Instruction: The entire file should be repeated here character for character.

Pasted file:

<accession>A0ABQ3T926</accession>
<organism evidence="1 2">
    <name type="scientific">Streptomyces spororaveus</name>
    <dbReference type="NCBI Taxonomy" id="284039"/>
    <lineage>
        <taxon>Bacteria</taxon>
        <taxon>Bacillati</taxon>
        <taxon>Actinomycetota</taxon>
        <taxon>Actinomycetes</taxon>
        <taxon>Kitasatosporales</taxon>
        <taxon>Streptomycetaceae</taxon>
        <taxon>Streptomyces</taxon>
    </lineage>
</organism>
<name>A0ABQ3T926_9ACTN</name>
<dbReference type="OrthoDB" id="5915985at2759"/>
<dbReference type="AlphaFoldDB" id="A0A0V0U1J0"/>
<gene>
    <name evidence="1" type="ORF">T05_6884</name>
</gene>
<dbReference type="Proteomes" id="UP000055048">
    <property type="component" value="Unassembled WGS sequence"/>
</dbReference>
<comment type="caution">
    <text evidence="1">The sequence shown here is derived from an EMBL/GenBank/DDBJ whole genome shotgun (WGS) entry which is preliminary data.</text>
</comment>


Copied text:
<accession>A0ABQ3T926</accession>
<organism evidence="1 2">
    <name type="scientific">Streptomyces spororaveus</name>
    <dbReference type="NCBI Taxonomy" id="284039"/>
    <lineage>
        <taxon>Bacteria</taxon>
        <taxon>Bacillati</taxon>
        <taxon>Actinomycetota</taxon>
        <taxon>Actinomycetes</taxon>
        <taxon>Kitasatosporales</taxon>
        <taxon>Streptomycetaceae</taxon>
        <taxon>Streptomyces</taxon>
    </lineage>
</organism>
<name>A0ABQ3T926_9ACTN</name>
<dbReference type="OrthoDB" id="5915985at2759"/>
<dbReference type="AlphaFoldDB" id="A0A0V0U1J0"/>
<gene>
    <name evidence="1" type="ORF">T05_6884</name>
</gene>
<dbReference type="Proteomes" id="UP000055048">
    <property type="component" value="Unassembled WGS sequence"/>
</dbReference>
<comment type="caution">
    <text evidence="1">The sequence shown here is derived from an EMBL/GenBank/DDBJ whole genome shotgun (WGS) entry which is preliminary data.</text>
</comment>